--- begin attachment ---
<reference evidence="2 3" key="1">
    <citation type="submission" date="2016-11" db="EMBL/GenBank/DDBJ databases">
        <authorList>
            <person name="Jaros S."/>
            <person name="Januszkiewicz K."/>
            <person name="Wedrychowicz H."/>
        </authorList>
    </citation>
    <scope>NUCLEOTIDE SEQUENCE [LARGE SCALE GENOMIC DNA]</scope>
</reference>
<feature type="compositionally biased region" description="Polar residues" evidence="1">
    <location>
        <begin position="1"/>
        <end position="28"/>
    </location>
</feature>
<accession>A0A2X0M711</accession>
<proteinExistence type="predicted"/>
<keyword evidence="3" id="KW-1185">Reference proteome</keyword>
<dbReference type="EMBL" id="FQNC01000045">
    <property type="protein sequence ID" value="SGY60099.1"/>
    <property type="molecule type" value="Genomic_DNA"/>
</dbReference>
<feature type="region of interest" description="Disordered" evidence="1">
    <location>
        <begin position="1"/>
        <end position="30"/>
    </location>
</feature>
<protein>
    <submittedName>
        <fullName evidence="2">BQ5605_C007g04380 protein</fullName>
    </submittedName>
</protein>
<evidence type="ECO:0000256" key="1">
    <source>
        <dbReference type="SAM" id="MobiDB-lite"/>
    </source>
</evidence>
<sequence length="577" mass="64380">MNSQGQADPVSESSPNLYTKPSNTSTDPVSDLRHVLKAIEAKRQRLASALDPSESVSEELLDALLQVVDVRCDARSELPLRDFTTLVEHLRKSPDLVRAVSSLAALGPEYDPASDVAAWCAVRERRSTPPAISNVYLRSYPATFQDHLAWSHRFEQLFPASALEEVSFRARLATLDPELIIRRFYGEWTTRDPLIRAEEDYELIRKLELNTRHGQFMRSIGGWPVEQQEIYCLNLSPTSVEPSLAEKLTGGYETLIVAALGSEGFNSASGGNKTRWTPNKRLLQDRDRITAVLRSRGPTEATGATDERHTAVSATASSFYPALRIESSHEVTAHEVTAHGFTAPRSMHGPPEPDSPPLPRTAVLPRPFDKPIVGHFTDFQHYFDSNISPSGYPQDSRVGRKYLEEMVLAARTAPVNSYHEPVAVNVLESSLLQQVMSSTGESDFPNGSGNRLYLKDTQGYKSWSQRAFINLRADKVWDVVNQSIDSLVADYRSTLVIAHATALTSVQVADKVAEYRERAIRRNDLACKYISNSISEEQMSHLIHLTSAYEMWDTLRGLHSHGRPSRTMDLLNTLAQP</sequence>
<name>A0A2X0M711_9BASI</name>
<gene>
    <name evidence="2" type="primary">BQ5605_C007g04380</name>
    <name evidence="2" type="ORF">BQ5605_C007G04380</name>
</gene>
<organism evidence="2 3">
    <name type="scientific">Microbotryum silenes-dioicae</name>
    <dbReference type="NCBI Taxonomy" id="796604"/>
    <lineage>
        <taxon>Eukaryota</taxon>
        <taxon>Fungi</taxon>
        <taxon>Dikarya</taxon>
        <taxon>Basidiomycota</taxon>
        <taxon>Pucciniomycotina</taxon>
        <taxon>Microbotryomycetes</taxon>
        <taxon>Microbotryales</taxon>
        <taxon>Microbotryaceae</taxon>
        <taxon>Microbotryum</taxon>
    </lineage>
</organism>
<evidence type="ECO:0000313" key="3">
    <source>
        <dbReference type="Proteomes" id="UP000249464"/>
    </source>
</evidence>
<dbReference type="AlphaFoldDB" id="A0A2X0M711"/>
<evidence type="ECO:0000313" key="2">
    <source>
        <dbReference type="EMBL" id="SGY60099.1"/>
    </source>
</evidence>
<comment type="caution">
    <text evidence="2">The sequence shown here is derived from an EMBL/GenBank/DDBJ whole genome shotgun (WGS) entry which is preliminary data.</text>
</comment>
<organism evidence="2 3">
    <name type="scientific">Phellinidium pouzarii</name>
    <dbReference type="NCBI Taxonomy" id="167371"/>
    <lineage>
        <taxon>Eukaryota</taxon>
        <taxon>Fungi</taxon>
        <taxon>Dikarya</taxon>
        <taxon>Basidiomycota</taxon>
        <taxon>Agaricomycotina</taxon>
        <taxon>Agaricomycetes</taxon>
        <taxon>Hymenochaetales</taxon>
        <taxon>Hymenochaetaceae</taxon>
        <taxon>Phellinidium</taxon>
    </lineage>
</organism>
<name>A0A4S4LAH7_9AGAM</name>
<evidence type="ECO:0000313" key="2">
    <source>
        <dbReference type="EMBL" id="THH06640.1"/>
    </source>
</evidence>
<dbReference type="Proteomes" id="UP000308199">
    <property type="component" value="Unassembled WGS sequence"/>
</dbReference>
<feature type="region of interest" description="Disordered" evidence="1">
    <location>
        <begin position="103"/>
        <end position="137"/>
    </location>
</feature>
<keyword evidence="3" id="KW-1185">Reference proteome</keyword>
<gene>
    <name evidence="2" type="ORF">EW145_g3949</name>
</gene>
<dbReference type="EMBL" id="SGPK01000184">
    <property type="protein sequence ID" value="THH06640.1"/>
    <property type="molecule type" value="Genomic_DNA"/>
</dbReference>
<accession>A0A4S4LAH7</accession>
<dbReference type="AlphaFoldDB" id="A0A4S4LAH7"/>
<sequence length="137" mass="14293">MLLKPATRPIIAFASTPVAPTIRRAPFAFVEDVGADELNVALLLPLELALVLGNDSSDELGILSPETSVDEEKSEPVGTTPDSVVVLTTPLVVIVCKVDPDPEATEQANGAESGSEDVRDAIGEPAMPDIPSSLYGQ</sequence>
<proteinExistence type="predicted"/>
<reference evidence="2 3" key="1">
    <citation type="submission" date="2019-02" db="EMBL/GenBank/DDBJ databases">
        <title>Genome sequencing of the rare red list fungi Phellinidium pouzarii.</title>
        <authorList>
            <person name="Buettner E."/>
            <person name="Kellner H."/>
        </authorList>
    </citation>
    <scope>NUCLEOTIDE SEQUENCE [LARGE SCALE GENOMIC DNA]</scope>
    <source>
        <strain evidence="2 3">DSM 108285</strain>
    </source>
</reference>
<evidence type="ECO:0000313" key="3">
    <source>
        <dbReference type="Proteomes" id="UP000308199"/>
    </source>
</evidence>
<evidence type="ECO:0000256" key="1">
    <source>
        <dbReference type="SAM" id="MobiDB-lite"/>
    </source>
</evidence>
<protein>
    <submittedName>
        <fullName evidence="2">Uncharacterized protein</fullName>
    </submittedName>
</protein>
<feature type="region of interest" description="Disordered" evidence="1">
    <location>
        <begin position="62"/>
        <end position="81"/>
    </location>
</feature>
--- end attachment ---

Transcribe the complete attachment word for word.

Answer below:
<reference evidence="2 3" key="1">
    <citation type="submission" date="2016-11" db="EMBL/GenBank/DDBJ databases">
        <authorList>
            <person name="Jaros S."/>
            <person name="Januszkiewicz K."/>
            <person name="Wedrychowicz H."/>
        </authorList>
    </citation>
    <scope>NUCLEOTIDE SEQUENCE [LARGE SCALE GENOMIC DNA]</scope>
</reference>
<feature type="compositionally biased region" description="Polar residues" evidence="1">
    <location>
        <begin position="1"/>
        <end position="28"/>
    </location>
</feature>
<accession>A0A2X0M711</accession>
<proteinExistence type="predicted"/>
<keyword evidence="3" id="KW-1185">Reference proteome</keyword>
<dbReference type="EMBL" id="FQNC01000045">
    <property type="protein sequence ID" value="SGY60099.1"/>
    <property type="molecule type" value="Genomic_DNA"/>
</dbReference>
<feature type="region of interest" description="Disordered" evidence="1">
    <location>
        <begin position="1"/>
        <end position="30"/>
    </location>
</feature>
<protein>
    <submittedName>
        <fullName evidence="2">BQ5605_C007g04380 protein</fullName>
    </submittedName>
</protein>
<evidence type="ECO:0000256" key="1">
    <source>
        <dbReference type="SAM" id="MobiDB-lite"/>
    </source>
</evidence>
<sequence length="577" mass="64380">MNSQGQADPVSESSPNLYTKPSNTSTDPVSDLRHVLKAIEAKRQRLASALDPSESVSEELLDALLQVVDVRCDARSELPLRDFTTLVEHLRKSPDLVRAVSSLAALGPEYDPASDVAAWCAVRERRSTPPAISNVYLRSYPATFQDHLAWSHRFEQLFPASALEEVSFRARLATLDPELIIRRFYGEWTTRDPLIRAEEDYELIRKLELNTRHGQFMRSIGGWPVEQQEIYCLNLSPTSVEPSLAEKLTGGYETLIVAALGSEGFNSASGGNKTRWTPNKRLLQDRDRITAVLRSRGPTEATGATDERHTAVSATASSFYPALRIESSHEVTAHEVTAHGFTAPRSMHGPPEPDSPPLPRTAVLPRPFDKPIVGHFTDFQHYFDSNISPSGYPQDSRVGRKYLEEMVLAARTAPVNSYHEPVAVNVLESSLLQQVMSSTGESDFPNGSGNRLYLKDTQGYKSWSQRAFINLRADKVWDVVNQSIDSLVADYRSTLVIAHATALTSVQVADKVAEYRERAIRRNDLACKYISNSISEEQMSHLIHLTSAYEMWDTLRGLHSHGRPSRTMDLLNTLAQP</sequence>
<name>A0A2X0M711_9BASI</name>
<gene>
    <name evidence="2" type="primary">BQ5605_C007g04380</name>
    <name evidence="2" type="ORF">BQ5605_C007G04380</name>
</gene>
<organism evidence="2 3">
    <name type="scientific">Microbotryum silenes-dioicae</name>
    <dbReference type="NCBI Taxonomy" id="796604"/>
    <lineage>
        <taxon>Eukaryota</taxon>
        <taxon>Fungi</taxon>
        <taxon>Dikarya</taxon>
        <taxon>Basidiomycota</taxon>
        <taxon>Pucciniomycotina</taxon>
        <taxon>Microbotryomycetes</taxon>
        <taxon>Microbotryales</taxon>
        <taxon>Microbotryaceae</taxon>
        <taxon>Microbotryum</taxon>
    </lineage>
</organism>
<evidence type="ECO:0000313" key="3">
    <source>
        <dbReference type="Proteomes" id="UP000249464"/>
    </source>
</evidence>
<dbReference type="AlphaFoldDB" id="A0A2X0M711"/>
<evidence type="ECO:0000313" key="2">
    <source>
        <dbReference type="EMBL" id="SGY60099.1"/>
    </source>
</evidence>
<comment type="caution">
    <text evidence="2">The sequence shown here is derived from an EMBL/GenBank/DDBJ whole genome shotgun (WGS) entry which is preliminary data.</text>
</comment>
<organism evidence="2 3">
    <name type="scientific">Phellinidium pouzarii</name>
    <dbReference type="NCBI Taxonomy" id="167371"/>
    <lineage>
        <taxon>Eukaryota</taxon>
        <taxon>Fungi</taxon>
        <taxon>Dikarya</taxon>
        <taxon>Basidiomycota</taxon>
        <taxon>Agaricomycotina</taxon>
        <taxon>Agaricomycetes</taxon>
        <taxon>Hymenochaetales</taxon>
        <taxon>Hymenochaetaceae</taxon>
        <taxon>Phellinidium</taxon>
    </lineage>
</organism>
<name>A0A4S4LAH7_9AGAM</name>
<evidence type="ECO:0000313" key="2">
    <source>
        <dbReference type="EMBL" id="THH06640.1"/>
    </source>
</evidence>
<dbReference type="Proteomes" id="UP000308199">
    <property type="component" value="Unassembled WGS sequence"/>
</dbReference>
<feature type="region of interest" description="Disordered" evidence="1">
    <location>
        <begin position="103"/>
        <end position="137"/>
    </location>
</feature>
<keyword evidence="3" id="KW-1185">Reference proteome</keyword>
<gene>
    <name evidence="2" type="ORF">EW145_g3949</name>
</gene>
<dbReference type="EMBL" id="SGPK01000184">
    <property type="protein sequence ID" value="THH06640.1"/>
    <property type="molecule type" value="Genomic_DNA"/>
</dbReference>
<accession>A0A4S4LAH7</accession>
<dbReference type="AlphaFoldDB" id="A0A4S4LAH7"/>
<sequence length="137" mass="14293">MLLKPATRPIIAFASTPVAPTIRRAPFAFVEDVGADELNVALLLPLELALVLGNDSSDELGILSPETSVDEEKSEPVGTTPDSVVVLTTPLVVIVCKVDPDPEATEQANGAESGSEDVRDAIGEPAMPDIPSSLYGQ</sequence>
<proteinExistence type="predicted"/>
<reference evidence="2 3" key="1">
    <citation type="submission" date="2019-02" db="EMBL/GenBank/DDBJ databases">
        <title>Genome sequencing of the rare red list fungi Phellinidium pouzarii.</title>
        <authorList>
            <person name="Buettner E."/>
            <person name="Kellner H."/>
        </authorList>
    </citation>
    <scope>NUCLEOTIDE SEQUENCE [LARGE SCALE GENOMIC DNA]</scope>
    <source>
        <strain evidence="2 3">DSM 108285</strain>
    </source>
</reference>
<evidence type="ECO:0000313" key="3">
    <source>
        <dbReference type="Proteomes" id="UP000308199"/>
    </source>
</evidence>
<evidence type="ECO:0000256" key="1">
    <source>
        <dbReference type="SAM" id="MobiDB-lite"/>
    </source>
</evidence>
<protein>
    <submittedName>
        <fullName evidence="2">Uncharacterized protein</fullName>
    </submittedName>
</protein>
<feature type="region of interest" description="Disordered" evidence="1">
    <location>
        <begin position="62"/>
        <end position="81"/>
    </location>
</feature>